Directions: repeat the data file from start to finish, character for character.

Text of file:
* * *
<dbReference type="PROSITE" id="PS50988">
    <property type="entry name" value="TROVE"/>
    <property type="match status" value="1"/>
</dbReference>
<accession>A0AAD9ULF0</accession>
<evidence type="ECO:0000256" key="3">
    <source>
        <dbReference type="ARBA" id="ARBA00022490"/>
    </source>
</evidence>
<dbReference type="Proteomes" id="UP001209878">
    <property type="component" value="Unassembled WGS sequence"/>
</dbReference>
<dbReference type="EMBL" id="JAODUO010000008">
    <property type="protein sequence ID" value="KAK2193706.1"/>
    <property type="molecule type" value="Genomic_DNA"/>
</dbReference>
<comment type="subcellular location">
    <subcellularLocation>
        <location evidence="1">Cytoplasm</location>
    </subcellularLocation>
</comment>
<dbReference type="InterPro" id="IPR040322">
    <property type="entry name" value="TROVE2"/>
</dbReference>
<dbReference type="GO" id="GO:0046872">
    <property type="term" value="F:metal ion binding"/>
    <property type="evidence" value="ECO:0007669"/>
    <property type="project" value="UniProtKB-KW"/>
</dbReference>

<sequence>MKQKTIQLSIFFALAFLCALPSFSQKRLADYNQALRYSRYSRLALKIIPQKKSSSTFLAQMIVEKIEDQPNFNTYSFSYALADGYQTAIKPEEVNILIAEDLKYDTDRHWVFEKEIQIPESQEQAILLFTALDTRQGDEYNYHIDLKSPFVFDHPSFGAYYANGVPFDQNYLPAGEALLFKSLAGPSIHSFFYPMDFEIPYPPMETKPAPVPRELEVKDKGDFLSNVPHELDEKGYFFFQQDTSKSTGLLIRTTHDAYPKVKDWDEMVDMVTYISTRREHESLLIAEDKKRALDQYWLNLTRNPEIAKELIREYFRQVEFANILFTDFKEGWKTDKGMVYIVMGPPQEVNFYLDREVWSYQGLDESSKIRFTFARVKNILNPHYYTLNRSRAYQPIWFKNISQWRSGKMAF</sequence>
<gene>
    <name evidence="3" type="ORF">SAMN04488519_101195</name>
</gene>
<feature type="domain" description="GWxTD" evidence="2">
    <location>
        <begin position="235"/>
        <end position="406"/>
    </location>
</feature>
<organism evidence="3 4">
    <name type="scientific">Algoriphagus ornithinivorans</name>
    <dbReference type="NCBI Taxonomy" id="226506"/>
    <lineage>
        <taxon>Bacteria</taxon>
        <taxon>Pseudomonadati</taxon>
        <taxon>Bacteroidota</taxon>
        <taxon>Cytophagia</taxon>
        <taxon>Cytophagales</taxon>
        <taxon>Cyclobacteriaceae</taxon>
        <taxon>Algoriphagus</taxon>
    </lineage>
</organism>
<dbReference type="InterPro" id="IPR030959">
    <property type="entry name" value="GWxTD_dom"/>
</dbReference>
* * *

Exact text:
<dbReference type="PROSITE" id="PS50988">
    <property type="entry name" value="TROVE"/>
    <property type="match status" value="1"/>
</dbReference>
<accession>A0AAD9ULF0</accession>
<evidence type="ECO:0000256" key="3">
    <source>
        <dbReference type="ARBA" id="ARBA00022490"/>
    </source>
</evidence>
<dbReference type="Proteomes" id="UP001209878">
    <property type="component" value="Unassembled WGS sequence"/>
</dbReference>
<dbReference type="EMBL" id="JAODUO010000008">
    <property type="protein sequence ID" value="KAK2193706.1"/>
    <property type="molecule type" value="Genomic_DNA"/>
</dbReference>
<comment type="subcellular location">
    <subcellularLocation>
        <location evidence="1">Cytoplasm</location>
    </subcellularLocation>
</comment>
<dbReference type="InterPro" id="IPR040322">
    <property type="entry name" value="TROVE2"/>
</dbReference>
<dbReference type="GO" id="GO:0046872">
    <property type="term" value="F:metal ion binding"/>
    <property type="evidence" value="ECO:0007669"/>
    <property type="project" value="UniProtKB-KW"/>
</dbReference>

<sequence>MKQKTIQLSIFFALAFLCALPSFSQKRLADYNQALRYSRYSRLALKIIPQKKSSSTFLAQMIVEKIEDQPNFNTYSFSYALADGYQTAIKPEEVNILIAEDLKYDTDRHWVFEKEIQIPESQEQAILLFTALDTRQGDEYNYHIDLKSPFVFDHPSFGAYYANGVPFDQNYLPAGEALLFKSLAGPSIHSFFYPMDFEIPYPPMETKPAPVPRELEVKDKGDFLSNVPHELDEKGYFFFQQDTSKSTGLLIRTTHDAYPKVKDWDEMVDMVTYISTRREHESLLIAEDKKRALDQYWLNLTRNPEIAKELIREYFRQVEFANILFTDFKEGWKTDKGMVYIVMGPPQEVNFYLDREVWSYQGLDESSKIRFTFARVKNILNPHYYTLNRSRAYQPIWFKNISQWRSGKMAF</sequence>
<gene>
    <name evidence="3" type="ORF">SAMN04488519_101195</name>
</gene>
<feature type="domain" description="GWxTD" evidence="2">
    <location>
        <begin position="235"/>
        <end position="406"/>
    </location>
</feature>
<organism evidence="3 4">
    <name type="scientific">Algoriphagus ornithinivorans</name>
    <dbReference type="NCBI Taxonomy" id="226506"/>
    <lineage>
        <taxon>Bacteria</taxon>
        <taxon>Pseudomonadati</taxon>
        <taxon>Bacteroidota</taxon>
        <taxon>Cytophagia</taxon>
        <taxon>Cytophagales</taxon>
        <taxon>Cyclobacteriaceae</taxon>
        <taxon>Algoriphagus</taxon>
    </lineage>
</organism>
<dbReference type="InterPro" id="IPR030959">
    <property type="entry name" value="GWxTD_dom"/>
</dbReference>